Harry W. Houck
- New Cumberland, PA, USA
- Associated organizations
- Columbia University, Dubilier Condenser and Radio Company, Measurements Corporation
- Fields of study
- Radio, Measurement
- IEEE Morris E. Leeds Award
Harry William Houck was horn on April 11, 1896 in New Cumberland, Pennsylvania and was brought up there. It is not recorded that he was born with a silver telegraph key in his hand, but at the age of thirteen, in 1909, he built a crystal radio receiver set, a 3000 watt spark transmitter, and connected them to a high multiple wire antenna through a send-receiver switch. With this equipment he was in contact with a wide circle of other amateurs over considerable distance. The set, though silent now for over 50 years, is still one of Mr. Houck's treasured possessions
The amateur period came to an end with our entry into World War I. Mr. Houck's proficiency at radio had come to someone's attention in the military (the Navy had at times asked him to interrupt his transmission) and late in 1917 Sergeant Houck reported to Captain E. H. Armstrong who was in Paris to develop some of his radio ideas for the Signal Corps. Houck's trip to Paris involved being in a French hospital, escaping AWOL from the confinement, being reported dead, but making it to Paris very much alive. Armstrong was developing his superheterodyne method of radio reception and he found in Houck a collaborator whose drive, craftsmanship and originality were invaluable. They became life-long friends and frequent coworkers in after years.
After the war the association continued in Armstrong's laboratory at home and at Columbia University with the enthusiastic support of such men as Professors Pupin and Morecroft. Here, with Houck as co-inventor, an improved superheterodyne circuit was developed to serve the new broadcast radio field. This second harmonic superheterodyne circuit as designed by Houck was the basis of a large commercial production of broadcast receivers.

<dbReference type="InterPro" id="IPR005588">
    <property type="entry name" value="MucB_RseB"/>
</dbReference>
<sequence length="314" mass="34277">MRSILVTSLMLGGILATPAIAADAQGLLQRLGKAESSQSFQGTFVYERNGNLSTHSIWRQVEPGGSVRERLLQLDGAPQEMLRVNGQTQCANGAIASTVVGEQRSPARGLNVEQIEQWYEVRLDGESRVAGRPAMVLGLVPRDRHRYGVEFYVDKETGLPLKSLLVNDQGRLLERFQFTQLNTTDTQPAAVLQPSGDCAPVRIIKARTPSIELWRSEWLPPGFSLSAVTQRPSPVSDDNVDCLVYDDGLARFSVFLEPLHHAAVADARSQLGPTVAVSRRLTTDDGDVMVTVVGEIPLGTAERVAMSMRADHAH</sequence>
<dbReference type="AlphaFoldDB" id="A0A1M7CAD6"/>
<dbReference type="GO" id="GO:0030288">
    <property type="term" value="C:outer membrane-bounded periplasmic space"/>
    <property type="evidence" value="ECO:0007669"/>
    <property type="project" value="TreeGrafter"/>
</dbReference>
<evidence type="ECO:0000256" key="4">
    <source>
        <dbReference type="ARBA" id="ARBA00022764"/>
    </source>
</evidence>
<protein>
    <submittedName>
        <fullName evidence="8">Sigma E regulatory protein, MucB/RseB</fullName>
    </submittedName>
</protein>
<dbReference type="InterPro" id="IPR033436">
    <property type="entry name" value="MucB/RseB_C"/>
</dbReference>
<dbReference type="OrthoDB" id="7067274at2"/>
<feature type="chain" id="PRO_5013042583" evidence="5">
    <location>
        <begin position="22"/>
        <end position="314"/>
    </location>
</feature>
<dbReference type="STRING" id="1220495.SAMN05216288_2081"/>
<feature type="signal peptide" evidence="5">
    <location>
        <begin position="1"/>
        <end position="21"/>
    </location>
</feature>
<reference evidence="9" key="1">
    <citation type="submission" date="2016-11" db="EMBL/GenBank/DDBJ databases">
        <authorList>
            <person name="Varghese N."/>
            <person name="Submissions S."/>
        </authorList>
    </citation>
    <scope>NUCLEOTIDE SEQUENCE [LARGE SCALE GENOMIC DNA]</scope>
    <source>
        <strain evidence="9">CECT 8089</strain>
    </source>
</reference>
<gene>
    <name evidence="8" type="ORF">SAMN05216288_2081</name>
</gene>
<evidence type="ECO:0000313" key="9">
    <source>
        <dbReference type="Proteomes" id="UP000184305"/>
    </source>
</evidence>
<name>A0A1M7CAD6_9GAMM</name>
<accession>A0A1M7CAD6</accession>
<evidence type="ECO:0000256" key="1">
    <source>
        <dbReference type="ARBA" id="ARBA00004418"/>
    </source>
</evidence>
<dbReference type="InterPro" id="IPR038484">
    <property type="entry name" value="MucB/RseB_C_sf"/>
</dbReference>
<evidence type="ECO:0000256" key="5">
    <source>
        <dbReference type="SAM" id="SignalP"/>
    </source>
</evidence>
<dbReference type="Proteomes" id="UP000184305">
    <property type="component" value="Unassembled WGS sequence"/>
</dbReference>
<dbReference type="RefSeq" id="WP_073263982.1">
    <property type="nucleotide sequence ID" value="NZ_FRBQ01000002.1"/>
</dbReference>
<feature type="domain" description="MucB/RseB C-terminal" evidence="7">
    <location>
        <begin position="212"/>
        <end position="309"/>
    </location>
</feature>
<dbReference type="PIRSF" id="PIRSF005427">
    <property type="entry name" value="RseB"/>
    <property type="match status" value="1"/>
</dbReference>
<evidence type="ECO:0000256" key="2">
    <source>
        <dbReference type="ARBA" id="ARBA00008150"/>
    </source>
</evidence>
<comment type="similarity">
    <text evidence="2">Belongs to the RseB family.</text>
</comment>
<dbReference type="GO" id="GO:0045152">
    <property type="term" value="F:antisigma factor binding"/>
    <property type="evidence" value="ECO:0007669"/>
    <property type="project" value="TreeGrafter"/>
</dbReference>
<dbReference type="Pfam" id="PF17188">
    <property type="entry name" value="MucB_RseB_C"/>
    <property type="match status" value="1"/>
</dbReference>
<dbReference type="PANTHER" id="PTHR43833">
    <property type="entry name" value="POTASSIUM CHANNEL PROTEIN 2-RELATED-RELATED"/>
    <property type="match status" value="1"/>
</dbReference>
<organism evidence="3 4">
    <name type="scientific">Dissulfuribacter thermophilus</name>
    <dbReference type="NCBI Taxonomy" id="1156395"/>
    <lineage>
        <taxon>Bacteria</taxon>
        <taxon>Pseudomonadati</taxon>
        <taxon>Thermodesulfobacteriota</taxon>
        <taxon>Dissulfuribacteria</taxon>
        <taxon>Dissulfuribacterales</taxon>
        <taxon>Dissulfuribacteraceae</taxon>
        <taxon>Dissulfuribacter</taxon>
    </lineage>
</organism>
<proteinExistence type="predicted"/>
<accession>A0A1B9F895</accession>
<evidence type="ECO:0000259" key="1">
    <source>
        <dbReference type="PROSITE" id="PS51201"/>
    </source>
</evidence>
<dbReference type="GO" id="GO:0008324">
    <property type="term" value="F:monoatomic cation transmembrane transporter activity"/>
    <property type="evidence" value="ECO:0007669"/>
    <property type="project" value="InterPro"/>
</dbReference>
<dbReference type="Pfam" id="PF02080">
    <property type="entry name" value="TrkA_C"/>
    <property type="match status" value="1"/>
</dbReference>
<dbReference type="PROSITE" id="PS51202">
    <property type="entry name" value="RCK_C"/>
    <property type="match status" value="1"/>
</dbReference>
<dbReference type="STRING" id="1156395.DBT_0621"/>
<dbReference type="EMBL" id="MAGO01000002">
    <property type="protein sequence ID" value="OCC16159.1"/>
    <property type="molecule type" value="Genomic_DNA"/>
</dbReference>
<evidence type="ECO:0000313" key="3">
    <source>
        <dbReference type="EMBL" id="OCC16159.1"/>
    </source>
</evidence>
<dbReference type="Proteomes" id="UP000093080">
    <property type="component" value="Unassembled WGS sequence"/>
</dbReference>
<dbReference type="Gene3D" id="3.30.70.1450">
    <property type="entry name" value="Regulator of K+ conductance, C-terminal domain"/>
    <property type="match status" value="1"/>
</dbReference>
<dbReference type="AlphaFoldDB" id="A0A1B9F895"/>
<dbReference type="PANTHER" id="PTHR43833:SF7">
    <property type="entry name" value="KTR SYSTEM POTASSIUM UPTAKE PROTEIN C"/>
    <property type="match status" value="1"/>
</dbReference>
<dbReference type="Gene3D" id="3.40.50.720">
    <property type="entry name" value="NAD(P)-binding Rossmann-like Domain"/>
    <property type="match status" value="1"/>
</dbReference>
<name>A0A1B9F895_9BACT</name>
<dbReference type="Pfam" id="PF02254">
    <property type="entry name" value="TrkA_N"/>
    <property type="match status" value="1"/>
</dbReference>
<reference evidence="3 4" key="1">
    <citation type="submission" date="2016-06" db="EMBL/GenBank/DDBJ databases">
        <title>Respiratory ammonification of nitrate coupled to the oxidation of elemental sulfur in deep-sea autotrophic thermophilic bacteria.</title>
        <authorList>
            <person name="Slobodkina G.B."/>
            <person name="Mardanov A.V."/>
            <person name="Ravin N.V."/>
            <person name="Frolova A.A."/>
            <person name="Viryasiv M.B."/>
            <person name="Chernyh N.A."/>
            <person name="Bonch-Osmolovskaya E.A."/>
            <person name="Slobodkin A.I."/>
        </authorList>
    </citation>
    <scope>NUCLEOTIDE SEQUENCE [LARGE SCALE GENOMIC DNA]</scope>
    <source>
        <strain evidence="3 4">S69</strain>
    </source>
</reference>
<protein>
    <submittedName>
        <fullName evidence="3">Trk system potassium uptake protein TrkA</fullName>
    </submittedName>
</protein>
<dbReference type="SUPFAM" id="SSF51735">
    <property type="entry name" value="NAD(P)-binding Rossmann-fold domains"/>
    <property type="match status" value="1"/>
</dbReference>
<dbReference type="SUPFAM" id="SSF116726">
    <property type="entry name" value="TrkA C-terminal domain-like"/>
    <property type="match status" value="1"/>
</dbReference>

In the years 1923 to 1931 Houck was chief engineer of the Dubilier Condenser and Radio Company, and here his inventiveness and research on capacitors led to the "battery eliminator", enabling receivers to operate on straight A.C. house current. In this period, and through the 1930's, Houck was also associated as consultant for or other of a number of other organizations such as Federal Telephone and Telegraph Company and Micamold Radio Corp., and he maintained his close contact with Armstrong working with frequency modulation. By the age of 35 he had contributed widely to the radio field.
In 1940 Measurements Corporation was formed with Houck as president. The goal of this organization was to supply instruments of high accuracy for measurements in the high frequency field of radio. This started a long line of ever improved high quality instruments. In 1953 Measurements Corp. became a division of Thomas A. Edison Industries with Houck as Vice President and General Manager. The same arrangement was maintained when in 1958 a further merger made the McGraw-Edison Company the larger parent organization. Under Mr. Houck's supervision and his active participation in the design and developmcnt the line of instruments was always al the forefront of the art, with many original contributions by himself and his co-workers. The list of his patents grew towards 90. He retired from Measurements at the beginning of 1967.
Among the many awards given him he treasures the Armstrong Medal of the Radio Club of America (1941) and the Marconi Medal of Achievement of the Veteran Wireless Operators Association (1955). He was a Life Member and Fellow of the IEEE and a Fellow of the Radio Club of America.
Mr. Houck was married in 1920 to Maud Stailey, who died in 1969. On his Silver Spray Farm he read extensively in technical literature and follows his other hobby of photography.